Judging by the lack of components on store shelves, reloading seems to be gaining in popularity. If you follow reloading forums, there are LOTS of new people asking questions and searching for information. Good… I remember when I was new at this and how difficult it was to discern good information from bad; to separate myth from fact and (perhaps most importantly) to learn how to figure out what was safe & sane advice.
I think every new reloader rationalizes their decision to jump into the hobby to ‘save money’. Yes, you save money on the absolute cost of each completed cartridge you reload. For most common calibers (.223, 9mm, .308, .45 ACP), you can save about 50% from retail prices. For obscure calibers, you can save much, much more – often 90% from retail pricing. For some calibers, finding ammo at any price is nearly impossible. So yes, you ‘save money’ – but you really don’t.
Reloaders quickly learn that while they save money on each round they make, they make more ammo than they would have ever purchased before. So, they spend MORE than they used to… and then they realize what else can be done. That leads to buying more equipment and more components. In the end, everyone I know that reloads ends up spending much more after they started than they did before they started.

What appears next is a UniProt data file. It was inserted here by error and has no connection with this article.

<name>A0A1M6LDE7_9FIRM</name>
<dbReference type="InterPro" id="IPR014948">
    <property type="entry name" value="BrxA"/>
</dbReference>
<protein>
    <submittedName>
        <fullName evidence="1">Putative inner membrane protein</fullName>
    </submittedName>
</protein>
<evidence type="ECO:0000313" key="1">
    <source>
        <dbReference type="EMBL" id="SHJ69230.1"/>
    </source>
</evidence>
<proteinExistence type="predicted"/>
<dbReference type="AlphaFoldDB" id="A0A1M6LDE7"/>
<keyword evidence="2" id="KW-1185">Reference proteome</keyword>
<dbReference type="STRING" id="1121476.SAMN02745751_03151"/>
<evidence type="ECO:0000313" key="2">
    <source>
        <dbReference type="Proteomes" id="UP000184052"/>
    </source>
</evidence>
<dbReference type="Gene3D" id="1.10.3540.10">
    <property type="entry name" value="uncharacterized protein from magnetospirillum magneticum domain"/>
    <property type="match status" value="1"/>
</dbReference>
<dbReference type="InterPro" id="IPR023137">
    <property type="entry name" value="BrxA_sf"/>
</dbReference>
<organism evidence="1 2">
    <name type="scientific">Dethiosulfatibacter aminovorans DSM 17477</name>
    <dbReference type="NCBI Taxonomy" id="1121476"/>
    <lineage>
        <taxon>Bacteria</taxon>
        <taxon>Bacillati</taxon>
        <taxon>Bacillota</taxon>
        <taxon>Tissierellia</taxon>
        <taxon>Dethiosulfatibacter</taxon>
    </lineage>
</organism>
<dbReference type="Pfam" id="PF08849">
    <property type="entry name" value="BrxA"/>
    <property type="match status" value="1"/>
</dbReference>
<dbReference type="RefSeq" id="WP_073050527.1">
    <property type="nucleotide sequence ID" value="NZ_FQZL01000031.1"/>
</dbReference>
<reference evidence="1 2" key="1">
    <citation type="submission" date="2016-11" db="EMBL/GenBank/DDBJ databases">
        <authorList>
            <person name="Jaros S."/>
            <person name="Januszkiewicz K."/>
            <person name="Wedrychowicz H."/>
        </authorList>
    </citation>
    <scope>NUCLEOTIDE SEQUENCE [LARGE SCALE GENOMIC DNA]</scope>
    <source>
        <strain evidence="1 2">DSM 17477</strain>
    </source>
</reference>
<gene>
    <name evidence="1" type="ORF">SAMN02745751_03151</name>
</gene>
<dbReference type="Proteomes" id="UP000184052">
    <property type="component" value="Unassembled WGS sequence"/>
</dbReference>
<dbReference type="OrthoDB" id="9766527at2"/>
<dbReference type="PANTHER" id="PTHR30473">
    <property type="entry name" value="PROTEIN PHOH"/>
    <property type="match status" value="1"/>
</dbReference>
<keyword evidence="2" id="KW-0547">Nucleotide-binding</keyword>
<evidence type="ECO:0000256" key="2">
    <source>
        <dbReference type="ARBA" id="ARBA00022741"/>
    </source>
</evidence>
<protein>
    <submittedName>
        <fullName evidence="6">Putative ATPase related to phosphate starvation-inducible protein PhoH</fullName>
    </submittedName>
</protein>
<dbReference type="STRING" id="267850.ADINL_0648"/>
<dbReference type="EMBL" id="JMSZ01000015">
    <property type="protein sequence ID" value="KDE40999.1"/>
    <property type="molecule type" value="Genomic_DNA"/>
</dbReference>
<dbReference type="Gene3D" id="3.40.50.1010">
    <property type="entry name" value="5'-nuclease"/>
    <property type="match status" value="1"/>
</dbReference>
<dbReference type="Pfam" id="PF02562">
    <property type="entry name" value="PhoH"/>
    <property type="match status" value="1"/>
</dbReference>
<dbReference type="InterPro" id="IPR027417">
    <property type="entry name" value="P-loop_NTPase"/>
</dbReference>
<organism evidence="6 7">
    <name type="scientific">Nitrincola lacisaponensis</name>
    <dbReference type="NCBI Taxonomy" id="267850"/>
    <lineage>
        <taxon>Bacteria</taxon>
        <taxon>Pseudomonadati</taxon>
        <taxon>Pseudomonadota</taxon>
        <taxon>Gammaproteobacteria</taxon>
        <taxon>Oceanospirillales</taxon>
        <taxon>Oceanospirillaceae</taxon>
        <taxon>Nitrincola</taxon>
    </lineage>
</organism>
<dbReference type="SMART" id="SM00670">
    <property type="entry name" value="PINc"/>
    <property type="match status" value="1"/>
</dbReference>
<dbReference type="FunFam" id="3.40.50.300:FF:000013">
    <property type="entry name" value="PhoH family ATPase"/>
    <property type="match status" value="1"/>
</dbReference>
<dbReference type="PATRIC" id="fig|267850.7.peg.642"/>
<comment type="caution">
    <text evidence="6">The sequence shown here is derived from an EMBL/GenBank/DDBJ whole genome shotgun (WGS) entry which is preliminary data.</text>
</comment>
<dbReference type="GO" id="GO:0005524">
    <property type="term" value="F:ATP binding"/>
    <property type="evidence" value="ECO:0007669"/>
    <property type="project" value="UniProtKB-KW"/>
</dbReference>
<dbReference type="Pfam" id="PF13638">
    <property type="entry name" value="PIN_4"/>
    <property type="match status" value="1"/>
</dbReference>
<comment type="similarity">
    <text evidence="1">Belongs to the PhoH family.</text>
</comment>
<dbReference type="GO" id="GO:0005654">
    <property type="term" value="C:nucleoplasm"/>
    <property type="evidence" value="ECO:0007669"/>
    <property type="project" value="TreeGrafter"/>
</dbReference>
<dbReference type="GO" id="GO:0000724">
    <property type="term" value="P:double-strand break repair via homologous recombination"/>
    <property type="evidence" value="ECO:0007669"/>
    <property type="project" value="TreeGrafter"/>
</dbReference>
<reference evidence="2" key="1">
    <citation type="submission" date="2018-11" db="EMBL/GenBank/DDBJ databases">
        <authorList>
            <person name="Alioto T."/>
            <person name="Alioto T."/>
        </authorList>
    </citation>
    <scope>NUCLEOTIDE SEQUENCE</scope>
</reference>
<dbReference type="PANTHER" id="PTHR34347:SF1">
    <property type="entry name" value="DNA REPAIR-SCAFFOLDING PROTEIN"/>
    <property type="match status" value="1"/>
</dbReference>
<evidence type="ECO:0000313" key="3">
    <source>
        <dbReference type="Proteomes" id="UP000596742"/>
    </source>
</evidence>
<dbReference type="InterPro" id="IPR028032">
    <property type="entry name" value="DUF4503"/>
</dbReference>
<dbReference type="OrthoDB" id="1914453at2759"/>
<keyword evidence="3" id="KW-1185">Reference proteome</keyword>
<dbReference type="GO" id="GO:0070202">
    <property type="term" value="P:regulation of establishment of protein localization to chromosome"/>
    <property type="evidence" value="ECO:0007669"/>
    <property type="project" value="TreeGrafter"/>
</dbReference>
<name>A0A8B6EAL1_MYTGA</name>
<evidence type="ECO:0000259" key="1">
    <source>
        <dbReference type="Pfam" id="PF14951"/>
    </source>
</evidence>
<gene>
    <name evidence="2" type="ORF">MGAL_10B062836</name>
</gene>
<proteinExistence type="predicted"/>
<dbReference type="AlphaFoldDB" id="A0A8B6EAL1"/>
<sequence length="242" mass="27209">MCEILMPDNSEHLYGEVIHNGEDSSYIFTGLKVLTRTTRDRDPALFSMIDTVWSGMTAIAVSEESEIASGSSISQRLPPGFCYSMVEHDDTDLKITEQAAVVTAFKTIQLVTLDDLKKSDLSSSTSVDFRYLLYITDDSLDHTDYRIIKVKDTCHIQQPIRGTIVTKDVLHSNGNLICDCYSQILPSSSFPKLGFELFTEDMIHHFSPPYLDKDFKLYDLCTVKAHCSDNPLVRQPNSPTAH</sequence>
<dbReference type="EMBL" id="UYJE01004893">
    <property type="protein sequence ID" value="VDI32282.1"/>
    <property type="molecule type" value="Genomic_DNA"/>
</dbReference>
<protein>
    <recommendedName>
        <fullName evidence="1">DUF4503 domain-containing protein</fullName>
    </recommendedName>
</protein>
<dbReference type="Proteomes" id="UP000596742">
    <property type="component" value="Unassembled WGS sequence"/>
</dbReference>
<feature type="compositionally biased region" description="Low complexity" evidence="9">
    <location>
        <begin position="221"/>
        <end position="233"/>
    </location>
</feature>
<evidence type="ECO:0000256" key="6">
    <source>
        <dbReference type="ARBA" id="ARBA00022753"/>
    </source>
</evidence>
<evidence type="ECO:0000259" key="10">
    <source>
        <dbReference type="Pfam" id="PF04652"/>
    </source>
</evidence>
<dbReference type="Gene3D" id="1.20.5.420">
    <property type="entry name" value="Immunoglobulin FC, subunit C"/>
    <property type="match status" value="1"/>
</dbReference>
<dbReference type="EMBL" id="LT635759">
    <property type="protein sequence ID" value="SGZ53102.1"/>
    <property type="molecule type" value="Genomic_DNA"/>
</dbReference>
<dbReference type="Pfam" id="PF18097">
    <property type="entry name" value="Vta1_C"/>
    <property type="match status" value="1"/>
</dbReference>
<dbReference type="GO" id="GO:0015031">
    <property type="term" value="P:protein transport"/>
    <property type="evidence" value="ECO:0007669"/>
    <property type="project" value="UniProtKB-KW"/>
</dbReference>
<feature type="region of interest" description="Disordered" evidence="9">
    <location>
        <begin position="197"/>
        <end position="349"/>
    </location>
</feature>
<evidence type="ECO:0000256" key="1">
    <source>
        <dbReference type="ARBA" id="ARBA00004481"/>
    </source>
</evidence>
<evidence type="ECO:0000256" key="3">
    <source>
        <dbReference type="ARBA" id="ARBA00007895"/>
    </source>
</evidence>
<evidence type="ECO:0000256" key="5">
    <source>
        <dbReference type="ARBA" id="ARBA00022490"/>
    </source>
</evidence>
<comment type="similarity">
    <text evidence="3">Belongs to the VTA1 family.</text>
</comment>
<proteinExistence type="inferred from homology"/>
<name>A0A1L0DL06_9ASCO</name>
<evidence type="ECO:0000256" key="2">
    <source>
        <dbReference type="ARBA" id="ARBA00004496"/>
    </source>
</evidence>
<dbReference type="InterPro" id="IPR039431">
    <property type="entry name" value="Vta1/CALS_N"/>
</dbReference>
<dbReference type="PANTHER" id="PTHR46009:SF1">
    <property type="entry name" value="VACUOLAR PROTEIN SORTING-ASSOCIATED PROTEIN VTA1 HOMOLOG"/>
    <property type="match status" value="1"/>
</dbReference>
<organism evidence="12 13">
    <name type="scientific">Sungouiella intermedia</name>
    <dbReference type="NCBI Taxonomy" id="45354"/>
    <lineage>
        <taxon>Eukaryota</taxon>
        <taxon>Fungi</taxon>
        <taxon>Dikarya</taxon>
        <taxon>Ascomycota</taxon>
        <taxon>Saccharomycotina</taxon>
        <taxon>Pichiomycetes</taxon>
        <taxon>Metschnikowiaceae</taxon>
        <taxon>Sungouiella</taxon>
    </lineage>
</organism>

So why reload? Several reasons, among many:
- Availability. Given an adequate supply of components, you’ll never care what’s in stock on store shelves again. It’s an awesome feeling to know that you’re not at the whim of the market when you want to shoot.
- Accuracy tailored for your gun & style. Commercial ammo is ‘generic’ for the most part. Reloaders have the ability to tailor their loads for superior results. Perhaps you’re after ultimate accuracy; perhaps you’re interested in low recoil plinking rounds. You’re in complete control.
- Saving money. Yes, I know this contradicts what I just said above. But, reloading IS much cheaper compared to commercial ammo on a per-round basis. Just know that you’ll actually shoot & spend more than you did before.
Like the rest of this site, I’m sharing what’s worked for me. There are other tools, other processes and (as long as it’s safe) there is nothing wrong with doing it differently. You’ll take bits & pieces to figure out what works for you.
This is a ‘work in progress’. There is no way I can write all of this out quickly, so I’m laying a foundation that I’ll build on over time.